The Elongated Man is a chemist and amateur detective named Ralph Dibny who gains the power to stretch his body in impossible ways by drinking his own hyper-concentrated variant of a substance sideshow contortionists use to stay limber, Gingold juice. Always hungry for attention, Ralph swiftly gave up on the notion of keeping his identity secret, and one interesting point about the series is that this was the first superhero in the DC stable to dispense with the double-identity mainstay of the genre. He was also the first DC superhero to marry his love interest, Sue.

Aside from a few team-ups with Flash and Kid Flash, the book focuses on Ralph and Sue traveling around the world, enjoying the care-free status of the independently wealthy and solving bizarre mysteries where-ever they go. Not only does Ralph have a bizarre superpower which he uses in bizarre ways--such as elongating his kneecap to smack a thug in the face--but he appears to be a weirdness magnet. Sue, serving as a sort of reader surrogate at times, observes on more than one occasion on how they can't go anywhere without Ralph's mystery-sniffing nose starting to twitch (literally).

Aside from the Flash (and his associated supporting cast), the Elongated Man stories have no recurring characters aside from Ralph and Sue. While that's partly because these are stories that focus far more on gimmicks than character--more on that below--the relationship between the two is about as ideal a marriage that I think has been presented anywhere else in American comics, free of the usual soap operatic twists and turns that haunted Reed & Sue Richards and Barry & Iris Allen over the years. Discounting odd occurrences like Sue's mind being transplanted into the body of a French con-artist and visa-versa, the Dibny never marriage suffered any challenges or stresses more severe than the usual arguments any couple will get into now and then. It's an aspect I believe mature readers--as in adults--will find appealing.


But there are many more aspects of the book that adults will have a far harder time appreciating, as the stories within its pages are definitely written for children,or those very young at heart. The mysteries that the Elongated Man investigates usually have solutions so bizarre that they're the sort of thing I believe only a kid can fully appreciate; if you've ever listened to kids make up stories while playing with their Legos or action figures or dolls, you know exactly what I mean. In fact, the most impressive thing about this collection of stories is the ability that writers Fox and Broome have to get in touch with their inner children. Most writers--including myself, I fear--would say "Nah, that's too silly... I can't possibly write that."

The silliness Elongated Man's adventures were of course part-and-parcel with many of the Julie Schwartz-helmed titles from the 1960s--be they ones featuring Batman or the Flash--but it is extra-concentrated here. So much so that it becomes too much if you read more than two or three of them in a row, or so it was for the 40+ year-old me. I think adults can better appreciate the material here in small doses, even if I am certain that a kid could probably devour the entire book in one or two sittings.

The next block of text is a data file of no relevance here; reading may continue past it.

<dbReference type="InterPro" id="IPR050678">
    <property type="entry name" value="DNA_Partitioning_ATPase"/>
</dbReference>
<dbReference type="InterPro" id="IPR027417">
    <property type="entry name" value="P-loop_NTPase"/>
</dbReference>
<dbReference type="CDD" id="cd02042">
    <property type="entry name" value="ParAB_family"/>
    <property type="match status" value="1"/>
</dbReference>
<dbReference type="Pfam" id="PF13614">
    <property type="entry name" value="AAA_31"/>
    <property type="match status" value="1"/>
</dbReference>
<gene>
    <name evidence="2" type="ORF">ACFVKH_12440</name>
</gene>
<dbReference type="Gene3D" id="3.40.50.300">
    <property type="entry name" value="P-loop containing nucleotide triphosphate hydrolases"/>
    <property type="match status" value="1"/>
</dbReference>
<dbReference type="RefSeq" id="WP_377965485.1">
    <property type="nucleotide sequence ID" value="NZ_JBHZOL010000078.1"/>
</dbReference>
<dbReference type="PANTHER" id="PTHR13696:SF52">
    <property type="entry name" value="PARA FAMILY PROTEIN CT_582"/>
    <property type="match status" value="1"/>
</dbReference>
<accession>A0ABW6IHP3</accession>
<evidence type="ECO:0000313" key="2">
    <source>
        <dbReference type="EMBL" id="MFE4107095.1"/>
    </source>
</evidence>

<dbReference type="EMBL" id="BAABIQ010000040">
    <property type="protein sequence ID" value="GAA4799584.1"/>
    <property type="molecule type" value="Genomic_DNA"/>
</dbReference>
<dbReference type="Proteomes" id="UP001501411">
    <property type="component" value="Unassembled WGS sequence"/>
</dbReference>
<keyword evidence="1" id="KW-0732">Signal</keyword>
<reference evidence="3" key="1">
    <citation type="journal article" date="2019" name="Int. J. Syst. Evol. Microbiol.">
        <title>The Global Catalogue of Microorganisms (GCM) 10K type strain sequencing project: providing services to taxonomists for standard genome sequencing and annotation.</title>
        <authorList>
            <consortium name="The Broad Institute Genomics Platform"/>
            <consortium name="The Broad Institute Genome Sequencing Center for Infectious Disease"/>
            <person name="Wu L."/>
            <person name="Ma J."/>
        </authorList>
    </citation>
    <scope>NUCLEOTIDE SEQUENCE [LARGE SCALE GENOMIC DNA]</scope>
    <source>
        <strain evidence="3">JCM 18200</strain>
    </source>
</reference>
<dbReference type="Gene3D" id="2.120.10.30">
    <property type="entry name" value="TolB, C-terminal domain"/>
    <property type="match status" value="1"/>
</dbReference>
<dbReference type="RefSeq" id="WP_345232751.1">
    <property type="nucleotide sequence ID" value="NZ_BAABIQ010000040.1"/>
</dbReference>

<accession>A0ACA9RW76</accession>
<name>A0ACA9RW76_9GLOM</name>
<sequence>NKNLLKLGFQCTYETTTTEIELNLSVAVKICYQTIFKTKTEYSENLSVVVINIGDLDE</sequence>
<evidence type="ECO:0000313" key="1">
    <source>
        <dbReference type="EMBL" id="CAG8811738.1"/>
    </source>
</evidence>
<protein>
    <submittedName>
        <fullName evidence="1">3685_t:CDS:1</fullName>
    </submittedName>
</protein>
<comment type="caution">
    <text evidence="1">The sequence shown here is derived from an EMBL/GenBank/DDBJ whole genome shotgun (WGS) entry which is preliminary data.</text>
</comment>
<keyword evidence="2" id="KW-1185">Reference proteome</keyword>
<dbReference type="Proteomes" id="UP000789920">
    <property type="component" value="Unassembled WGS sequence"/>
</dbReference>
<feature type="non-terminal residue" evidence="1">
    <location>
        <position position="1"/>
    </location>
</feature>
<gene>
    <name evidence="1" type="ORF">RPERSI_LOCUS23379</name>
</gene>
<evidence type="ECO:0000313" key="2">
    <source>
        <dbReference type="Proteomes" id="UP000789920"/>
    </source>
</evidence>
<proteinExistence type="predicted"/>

What I never got enough of, however, was the fantastic Carmine Infantino art that graces the first 450 pages of the book without interruption. Infantino's highly stylized artwork is perfect for showcasing the odd nature of Ralph Dibny's powers, as well as for capturing the lighthearted feel of the adventures he has with wife Sue. In fact, the 100 or so pages where readers get the rare treat of seeing Infantino ink his own pencils should be counted among the best work he did during the 1960s.

By way of contrast, stories illustrated in a more naturalistic fashion late in the book, by Neal Adams and Irv Novick fall flat, because they lack that surrealistic feel that Infantino brings to the tales; it's an interesting dichotomy that an artist noted for a knack for giving even round objects sharp edges would be the absolutely right person to illustrate a series about a man who is infinitely fluid.



Trivia: Editor Julie Schwartz, co-creator of the Elongated Man, stated that if he had been aware that DC Comics acquired the rights to Golden Age character Plastic Man in the mid-1950s, he never would have bothered with inventing a new character.

Sandra Bullock: Most Desirable Neighbor

In a season of silly Top Whatever lists, the survey determining what famous person Americans would most like to live next to has got to be the silliest. (Of course, it's intended to be silly; it's undertaken every year as a promotional effort by a Seattle-based real estate firm.)

Sandra Bullock was the most popular wanna-have-as-a-neighbor celebrity with over 25% of all Americans wanting the actress next door... although more than 25% also responded that they didn't want any of the choices in their neighborhood! The full survey results are linked below.

Sandra Bullock Named Most Desirable Celebrity Neighbor for 2010, While Cast of Jersey Shore Voted Least Desirable


Sandra Bullock is welcome to move in next to me any time she wants. I'll even buy the morning mochas every so often.

Saturday, December 25, 2010

Picture Perfect: Princesses of Mars, Part One


If you want to know why Santa Claus really wanted to conquer the Martians, all you have to do is look at these portraits of Martian beauties Dejah Thoris and Thuvia. (This is the first of a series of posts that spotlight the most attractive aspects of Edgar Rice Burroughs' classic sci-fi/fantasy tales of adventures on the dying planet of Mars, as seen through the eyes of various artists. Where applicable, click on the linked names for more of the particular artist's work.)

By Chris Samnee


By William Stout
By M.W. Kaluta
By Adam Hughes

Saturday Scream Queen: Joan Collins